I thank the Minister for his reply. We all agree that this is an invaluable service that we would wish to see further resourced if possible. Do the vast bulk of those deployments take place in the Dublin metropolitan area? Is there scope for extending the deployment of the resource to a more diverse geographical area, including the south, south west, west and north west of the country, particularly in light of the current strain on policing in some of those regions? When events such as music or sporting festivals take place, where thousands of people gather, is there any interaction between An Garda Síochána and the event promoters regarding the costs borne by the State for the provision of those services?

I do not have a regional breakdown of the more than 5,000 engagements, but I would be happy to see if such information can be acquired by An Garda Síochána. I know from anecdotal experience that this is far from a Dublin-only service, and I invite the Deputy to agree with me on that. I would be happy to provide information for other parts of the country insofar as I can. I am anxious to ensure that An Garda Síochána continues to manage the use of its resources in an effective and efficient way. I acknowledge the record investment of €1.76 billion in An Garda Síochána in the 2019 Vote, which was increased to €1.882 billion for 2020.

I appreciate the Minister's reply. We all agree that it is an invaluable service. I welcome the fact that the Minister will provide some information on the geographical spread of those deployments.

I am happy to do so, provided that information is available to me.

Asylum Seeker Accommodation

Jim O'Callaghan


5. Deputy Jim O'Callaghan asked the Minister for Justice and Equality if the fact that 35% of residents of direct provision centres have been there for more than two years will be addressed; and if he will make a statement on the matter. [47617/19]

As of this month, approximately 7,500 people are availing of accommodation services under the direct provision system run by the Department of Justice and Equality. In total, 35% of those residents have been waiting in direct provision more that two years, and 22% have been waiting more than three years. What is the Government's plan for dealing with this ever-increasing issue and does it have a proposal for ensuring people can get out of direct provision much faster?

I thank the Deputy for his question. International protection is a complex legal process driven by both national and international law, which works to protect the rights of those genuinely seeking protection by ensuring that all applications are examined in a consistently rigorous and fair manner. My Department has introduced a number of measures aimed at reducing the time taken to determine applications. The International Protection Act 2015 introduced the single procedure process for the determination of protection applications. Under that process, all elements of a person's protection claim, including refugee status, subsidiary protection status and permission to remain are considered together rather than sequentially.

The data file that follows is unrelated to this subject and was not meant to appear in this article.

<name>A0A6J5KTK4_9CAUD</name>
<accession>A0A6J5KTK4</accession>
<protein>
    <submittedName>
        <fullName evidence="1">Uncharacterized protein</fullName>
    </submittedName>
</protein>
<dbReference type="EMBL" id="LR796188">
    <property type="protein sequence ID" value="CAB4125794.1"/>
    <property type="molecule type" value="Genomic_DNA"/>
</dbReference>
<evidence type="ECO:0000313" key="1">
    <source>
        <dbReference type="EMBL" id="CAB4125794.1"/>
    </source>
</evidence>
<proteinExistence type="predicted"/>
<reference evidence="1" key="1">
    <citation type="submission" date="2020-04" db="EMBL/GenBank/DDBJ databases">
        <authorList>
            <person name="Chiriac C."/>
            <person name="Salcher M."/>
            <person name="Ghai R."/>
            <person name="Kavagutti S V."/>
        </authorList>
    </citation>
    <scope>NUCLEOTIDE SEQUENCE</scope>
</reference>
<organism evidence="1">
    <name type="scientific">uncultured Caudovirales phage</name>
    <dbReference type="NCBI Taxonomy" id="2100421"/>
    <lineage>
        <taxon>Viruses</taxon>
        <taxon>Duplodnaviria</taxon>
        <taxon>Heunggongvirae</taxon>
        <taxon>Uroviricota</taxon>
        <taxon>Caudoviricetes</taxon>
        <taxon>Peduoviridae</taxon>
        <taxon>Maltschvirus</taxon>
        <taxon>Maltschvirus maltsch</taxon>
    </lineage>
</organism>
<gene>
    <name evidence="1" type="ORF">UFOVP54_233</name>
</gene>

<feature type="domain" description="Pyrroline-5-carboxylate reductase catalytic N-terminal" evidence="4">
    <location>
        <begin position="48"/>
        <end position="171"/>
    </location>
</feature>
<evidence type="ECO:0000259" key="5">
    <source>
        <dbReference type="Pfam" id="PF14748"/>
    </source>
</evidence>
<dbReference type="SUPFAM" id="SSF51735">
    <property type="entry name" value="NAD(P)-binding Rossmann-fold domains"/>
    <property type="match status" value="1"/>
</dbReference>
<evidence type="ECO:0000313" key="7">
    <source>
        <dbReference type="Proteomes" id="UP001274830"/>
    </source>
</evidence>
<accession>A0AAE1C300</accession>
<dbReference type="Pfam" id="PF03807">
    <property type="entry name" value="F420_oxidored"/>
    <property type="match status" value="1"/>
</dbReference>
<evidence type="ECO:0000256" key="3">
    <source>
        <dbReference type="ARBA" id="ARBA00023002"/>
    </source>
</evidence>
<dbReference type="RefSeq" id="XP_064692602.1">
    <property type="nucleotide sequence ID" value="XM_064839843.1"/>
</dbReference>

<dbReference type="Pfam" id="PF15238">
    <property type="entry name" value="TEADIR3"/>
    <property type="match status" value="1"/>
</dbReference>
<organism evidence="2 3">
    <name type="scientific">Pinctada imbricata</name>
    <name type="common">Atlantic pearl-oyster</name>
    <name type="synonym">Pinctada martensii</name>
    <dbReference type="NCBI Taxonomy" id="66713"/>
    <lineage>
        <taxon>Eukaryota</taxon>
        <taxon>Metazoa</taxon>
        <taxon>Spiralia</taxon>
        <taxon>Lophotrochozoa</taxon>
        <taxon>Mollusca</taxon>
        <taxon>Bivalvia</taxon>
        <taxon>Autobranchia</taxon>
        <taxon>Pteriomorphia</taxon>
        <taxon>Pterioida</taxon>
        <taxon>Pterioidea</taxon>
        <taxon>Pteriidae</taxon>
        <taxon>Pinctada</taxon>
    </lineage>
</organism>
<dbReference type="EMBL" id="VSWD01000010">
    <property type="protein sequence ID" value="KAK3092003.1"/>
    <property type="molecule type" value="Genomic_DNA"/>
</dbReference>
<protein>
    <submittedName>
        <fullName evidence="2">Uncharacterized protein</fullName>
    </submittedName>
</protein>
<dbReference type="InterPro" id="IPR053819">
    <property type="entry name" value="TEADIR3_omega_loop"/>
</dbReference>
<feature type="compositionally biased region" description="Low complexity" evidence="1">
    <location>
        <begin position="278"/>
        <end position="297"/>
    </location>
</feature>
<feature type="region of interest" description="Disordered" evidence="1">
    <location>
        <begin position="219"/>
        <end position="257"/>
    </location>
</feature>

An applicant who applies for international protection today can expect to receive a first instance recommendation or decision within approximately 15 months, provided no complications arise. Prioritised cases, which include especially vulnerable groups of applicants such as unaccompanied minors, are being processed in just under nine months. My Department is working hard to achieve a target of nine months in the vast majority of cases. An additional €1 million has been provided in budget 2020 for immigration service delivery, which includes provision for additional staffing to fast-track applications. This will further reduce the time needed for considering applications for international protection as well as pressures on the accommodation systems.

As of 31 October 2019, the mean length of stay in international protection accommodation services, IPAS, was 21 months, down from 38 months in 2015. That is a reduction of 17 months over four years. Where an applicant has been in a centre for many years, there is generally a complex set of reasons. These can include difficulties and delays in the applicant producing the required documentation and in verifying that documentation. In addition, such cases generally involve the applicant having received a negative decision or series of negative decisions on their application and then exercising their right to appeal, often through the courts, which can take time.

The figures on those in centres over three years also includes a substantial group of people who have received permission to remain. While we wish that those granted permission to remain will move on from centres in order that new applicants can access service provision, approximately 847 people with refugee status continue to live in the centres. A total of 532 of those people have been residing in the centres for three years or more. This represents 30.69% of the total number of applicants who have been IPAS residents for three years or more, which is 1,743. While people are under no obligation to accept accommodation in the IPAS, the Deputy will be aware of the current difficulties faced by people trying to source and secure accommodation. My Department is assisting those with status to access mainstream housing with the support of organisations such as Depaul Ireland, the Jesuit Refugee Service and the Peter McVerry Trust. So far this year, 675 people have been assisted in transitioning from IPAS to permanent homes in the community.